Congestion pricing: San Francisco considers charging drivers traveling downtown

SAN FRANCISCO, Calif. (KRON) – Transportation officials are refining a plan that would charge drivers every time they drive into San Francisco’s busiest areas.

The idea is to reduce gridlock. 

What used to be horrendous traffic in downtown San Francisco has lightened considerably due to the pandemic — Still, the gridlock is expected to return.  

That’s why transportations officials are pushing ahead with the idea of congestion pricing.

“Since you are charging a fee it disincentives people to drive into an area at a certain time,” Eric Young, S.F. County Transportation Authority, said. 

Under the plan, those who drive into the downtown core weekdays during commute hours would be charged as much as $6.50 each of the first two times they enter the zone.  

The fee would be on a sliding scale based on annual income so as not to price out those who make less money.   

But drivers aren’t sure this is what’s best. 

“I agree there needs to be some kind of solution but an economic pricing out for people who need to commute downtown or those who need to drive through downtown is really the correct solution,” a city driver said.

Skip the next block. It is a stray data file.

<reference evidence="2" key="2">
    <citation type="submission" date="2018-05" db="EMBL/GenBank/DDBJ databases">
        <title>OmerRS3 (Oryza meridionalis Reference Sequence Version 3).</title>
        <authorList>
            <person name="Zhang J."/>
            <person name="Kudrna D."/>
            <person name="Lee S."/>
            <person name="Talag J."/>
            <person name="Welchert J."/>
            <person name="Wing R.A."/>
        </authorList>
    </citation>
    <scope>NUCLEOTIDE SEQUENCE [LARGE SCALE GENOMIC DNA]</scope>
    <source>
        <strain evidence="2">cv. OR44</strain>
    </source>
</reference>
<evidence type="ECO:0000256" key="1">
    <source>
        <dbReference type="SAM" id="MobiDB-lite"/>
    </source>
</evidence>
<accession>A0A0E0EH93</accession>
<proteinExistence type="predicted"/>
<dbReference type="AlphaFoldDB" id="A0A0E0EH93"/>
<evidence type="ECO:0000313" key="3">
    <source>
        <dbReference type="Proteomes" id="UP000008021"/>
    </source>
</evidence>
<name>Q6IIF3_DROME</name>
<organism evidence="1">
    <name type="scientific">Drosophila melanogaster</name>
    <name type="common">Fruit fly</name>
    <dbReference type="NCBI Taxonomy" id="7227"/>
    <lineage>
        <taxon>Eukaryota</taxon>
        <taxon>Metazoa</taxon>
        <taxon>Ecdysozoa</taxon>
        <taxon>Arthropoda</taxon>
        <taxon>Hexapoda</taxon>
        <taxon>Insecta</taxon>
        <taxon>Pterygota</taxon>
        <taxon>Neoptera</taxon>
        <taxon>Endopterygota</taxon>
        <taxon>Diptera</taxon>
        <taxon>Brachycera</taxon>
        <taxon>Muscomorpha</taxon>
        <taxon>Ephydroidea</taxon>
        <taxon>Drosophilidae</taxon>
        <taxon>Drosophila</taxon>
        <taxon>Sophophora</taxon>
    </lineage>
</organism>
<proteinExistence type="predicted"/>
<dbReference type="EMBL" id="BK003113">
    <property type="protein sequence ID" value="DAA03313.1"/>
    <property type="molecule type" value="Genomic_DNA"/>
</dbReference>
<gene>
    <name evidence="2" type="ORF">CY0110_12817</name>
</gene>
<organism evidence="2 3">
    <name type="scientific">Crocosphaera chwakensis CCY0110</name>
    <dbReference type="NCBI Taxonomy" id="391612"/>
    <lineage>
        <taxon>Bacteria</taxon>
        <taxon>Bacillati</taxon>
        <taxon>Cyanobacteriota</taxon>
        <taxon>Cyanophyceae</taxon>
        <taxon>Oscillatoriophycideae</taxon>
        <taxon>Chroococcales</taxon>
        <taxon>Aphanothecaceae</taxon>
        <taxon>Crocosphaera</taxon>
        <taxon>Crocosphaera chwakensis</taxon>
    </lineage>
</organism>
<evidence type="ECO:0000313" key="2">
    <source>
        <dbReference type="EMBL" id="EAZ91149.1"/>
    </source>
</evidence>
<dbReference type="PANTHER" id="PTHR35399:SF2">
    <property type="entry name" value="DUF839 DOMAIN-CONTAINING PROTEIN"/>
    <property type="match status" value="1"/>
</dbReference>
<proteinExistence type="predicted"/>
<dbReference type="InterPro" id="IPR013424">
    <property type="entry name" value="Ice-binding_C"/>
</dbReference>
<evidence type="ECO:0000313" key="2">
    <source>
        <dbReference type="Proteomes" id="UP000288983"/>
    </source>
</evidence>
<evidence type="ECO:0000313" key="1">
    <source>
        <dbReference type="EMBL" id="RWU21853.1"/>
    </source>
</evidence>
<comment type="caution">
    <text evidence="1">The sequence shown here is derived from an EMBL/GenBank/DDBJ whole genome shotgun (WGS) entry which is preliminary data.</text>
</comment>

The current proposal has two versions of the downtown core, the area in yellow basically is bordered by Van Ness and Laguna to the west, the Embarcadero to the east, Broadway to the north, and Division and Mission Creek to the south. 

A larger core adds the areas in brown, Mission Bay to the south and Russian Hill, North Beach, and Fisherman’s Wharf to the north.

“The money that could be raised from congestion pricing would go to making other forms of transit better like muni service,” Young said.

Taxis would not be charged, but rideshare drivers would pay each time they entered the zone, and every time there’s a trip within the zone.   

“Because they are going in the zone so often that activity is contributing disproportionately to congestion downtown,” Young said.

The transportation authority hopes to get something to the board of supervisors by the end of the year. 

Even if that proposal is approved, congestion pricing would be at least three to five years off.

Read More